Privacy Rule update 2003:
Sets limits on disclosure of ePHI and grants patients certain rights over their health information.
Security Rule 2004/2005:
Creates national standards to protect ePHI that is created, received, used, or maintained by healthcare organizations.
Breach Notification Rule 2009 (HITECH):
Within 60 days of large breaches, organizations must document response and notify the impacted individuals through letters and a press release.
Health Information Technology for Economic and Clinical Health (HITECH) Act 2009 (Signed by Barack Obama).
The Omnibus Rule (2013):
In part, expands certain HIPAA obligations to business associates and their subcontractors, modifies the breach notification standard, expands patient rights to access and to restrict disclosure of protected health information (PHI), imposes new rules governing uses and disclosures of PHI, clarifies enforcement approaches, and addresses obligations under the Genetic Information Nondiscrimination Act of 2008 (GINA)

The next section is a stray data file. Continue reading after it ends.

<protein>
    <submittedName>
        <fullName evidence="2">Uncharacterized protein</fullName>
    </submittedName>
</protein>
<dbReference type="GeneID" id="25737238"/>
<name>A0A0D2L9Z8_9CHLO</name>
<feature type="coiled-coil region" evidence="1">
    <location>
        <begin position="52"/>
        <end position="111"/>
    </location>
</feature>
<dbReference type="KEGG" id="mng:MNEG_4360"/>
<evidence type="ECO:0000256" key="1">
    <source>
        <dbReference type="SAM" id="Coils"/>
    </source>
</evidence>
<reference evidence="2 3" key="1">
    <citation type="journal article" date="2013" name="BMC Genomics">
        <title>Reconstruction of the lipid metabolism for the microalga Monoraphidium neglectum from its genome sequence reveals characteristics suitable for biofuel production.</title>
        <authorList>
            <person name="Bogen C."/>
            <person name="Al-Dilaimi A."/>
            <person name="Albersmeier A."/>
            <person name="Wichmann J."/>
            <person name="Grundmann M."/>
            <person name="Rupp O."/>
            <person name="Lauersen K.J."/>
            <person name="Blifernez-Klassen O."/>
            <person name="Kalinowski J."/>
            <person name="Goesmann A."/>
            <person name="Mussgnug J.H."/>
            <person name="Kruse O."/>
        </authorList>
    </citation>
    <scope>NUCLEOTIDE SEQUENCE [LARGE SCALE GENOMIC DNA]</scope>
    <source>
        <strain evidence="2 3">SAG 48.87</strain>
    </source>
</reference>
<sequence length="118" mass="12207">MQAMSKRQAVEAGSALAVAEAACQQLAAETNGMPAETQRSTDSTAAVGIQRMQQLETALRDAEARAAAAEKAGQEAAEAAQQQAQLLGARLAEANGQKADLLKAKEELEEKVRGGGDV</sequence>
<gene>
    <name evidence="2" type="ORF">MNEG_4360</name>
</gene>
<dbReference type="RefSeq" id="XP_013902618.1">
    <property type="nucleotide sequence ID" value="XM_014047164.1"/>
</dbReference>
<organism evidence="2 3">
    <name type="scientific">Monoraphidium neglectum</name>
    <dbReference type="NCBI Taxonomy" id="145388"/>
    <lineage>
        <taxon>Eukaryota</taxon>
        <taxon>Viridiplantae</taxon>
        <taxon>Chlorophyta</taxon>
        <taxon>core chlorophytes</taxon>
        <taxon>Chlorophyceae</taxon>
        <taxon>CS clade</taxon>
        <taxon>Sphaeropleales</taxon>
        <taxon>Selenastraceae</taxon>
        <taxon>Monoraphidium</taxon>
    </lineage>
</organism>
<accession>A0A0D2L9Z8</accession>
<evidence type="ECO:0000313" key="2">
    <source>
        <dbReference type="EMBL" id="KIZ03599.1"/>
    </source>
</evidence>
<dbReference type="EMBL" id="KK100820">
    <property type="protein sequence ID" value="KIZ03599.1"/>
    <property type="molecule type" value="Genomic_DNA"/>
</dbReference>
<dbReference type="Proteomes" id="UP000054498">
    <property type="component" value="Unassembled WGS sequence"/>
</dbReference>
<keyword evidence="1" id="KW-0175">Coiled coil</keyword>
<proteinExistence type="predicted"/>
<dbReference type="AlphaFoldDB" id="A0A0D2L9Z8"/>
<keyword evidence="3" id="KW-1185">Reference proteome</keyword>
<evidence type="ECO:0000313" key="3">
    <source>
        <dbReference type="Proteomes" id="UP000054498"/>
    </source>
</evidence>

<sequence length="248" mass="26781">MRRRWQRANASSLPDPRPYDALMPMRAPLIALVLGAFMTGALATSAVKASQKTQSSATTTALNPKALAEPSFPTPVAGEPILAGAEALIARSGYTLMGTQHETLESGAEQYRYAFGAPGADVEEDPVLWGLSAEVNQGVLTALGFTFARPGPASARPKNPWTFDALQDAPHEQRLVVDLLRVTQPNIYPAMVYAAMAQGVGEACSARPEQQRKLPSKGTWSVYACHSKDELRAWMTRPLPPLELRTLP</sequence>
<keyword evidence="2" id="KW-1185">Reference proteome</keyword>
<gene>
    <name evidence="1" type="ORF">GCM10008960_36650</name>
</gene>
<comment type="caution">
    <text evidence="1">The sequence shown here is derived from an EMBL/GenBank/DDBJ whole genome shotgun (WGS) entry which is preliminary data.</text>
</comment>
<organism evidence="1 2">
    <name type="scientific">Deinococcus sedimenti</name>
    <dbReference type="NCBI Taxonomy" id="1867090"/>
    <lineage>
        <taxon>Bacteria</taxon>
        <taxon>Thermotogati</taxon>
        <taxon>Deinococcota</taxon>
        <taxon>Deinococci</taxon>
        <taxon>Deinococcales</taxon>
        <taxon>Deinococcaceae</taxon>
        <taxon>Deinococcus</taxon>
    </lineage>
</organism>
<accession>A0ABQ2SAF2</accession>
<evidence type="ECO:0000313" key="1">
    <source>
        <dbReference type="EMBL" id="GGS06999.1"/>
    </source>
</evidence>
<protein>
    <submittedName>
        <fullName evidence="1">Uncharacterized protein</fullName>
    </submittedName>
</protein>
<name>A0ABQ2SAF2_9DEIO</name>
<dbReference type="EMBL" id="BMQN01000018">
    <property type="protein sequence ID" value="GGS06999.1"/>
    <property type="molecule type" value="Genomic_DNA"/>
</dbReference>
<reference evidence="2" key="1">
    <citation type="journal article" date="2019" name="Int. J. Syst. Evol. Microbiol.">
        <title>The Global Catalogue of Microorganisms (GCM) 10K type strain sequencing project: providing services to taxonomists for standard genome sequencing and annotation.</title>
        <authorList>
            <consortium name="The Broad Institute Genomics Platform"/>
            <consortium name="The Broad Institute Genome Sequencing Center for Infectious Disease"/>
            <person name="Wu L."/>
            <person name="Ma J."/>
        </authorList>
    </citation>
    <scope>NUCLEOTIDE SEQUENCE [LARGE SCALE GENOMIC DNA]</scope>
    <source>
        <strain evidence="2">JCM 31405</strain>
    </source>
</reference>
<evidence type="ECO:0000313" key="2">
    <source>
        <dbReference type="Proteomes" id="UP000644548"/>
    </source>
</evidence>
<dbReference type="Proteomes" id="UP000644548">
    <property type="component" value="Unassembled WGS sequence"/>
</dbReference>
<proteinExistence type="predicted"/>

The Omnibus Rule compels business associates to “report to the covered entity any security incident of which it becomes aware, including breaches of unsecured protected health information as required…”
Unaware of the HIPAA violation and by exercising reasonable due diligence would have not have known HIPAA Rules have been violated
Reasonable cause that the covered entity knew about or should have known about the violation by exercising reasonable due diligence
Willful neglect of HIPAA Rules with the violation corrected within 30 days of discovery
Willful neglect of HIPAA Rules with no effort made to correct the violation within 30 days of discovery
For the 8th year in a row, healthcare had the highest costs associated with breaches —
$408 per lost or stolen record. This is three times higher than the cross-industry average.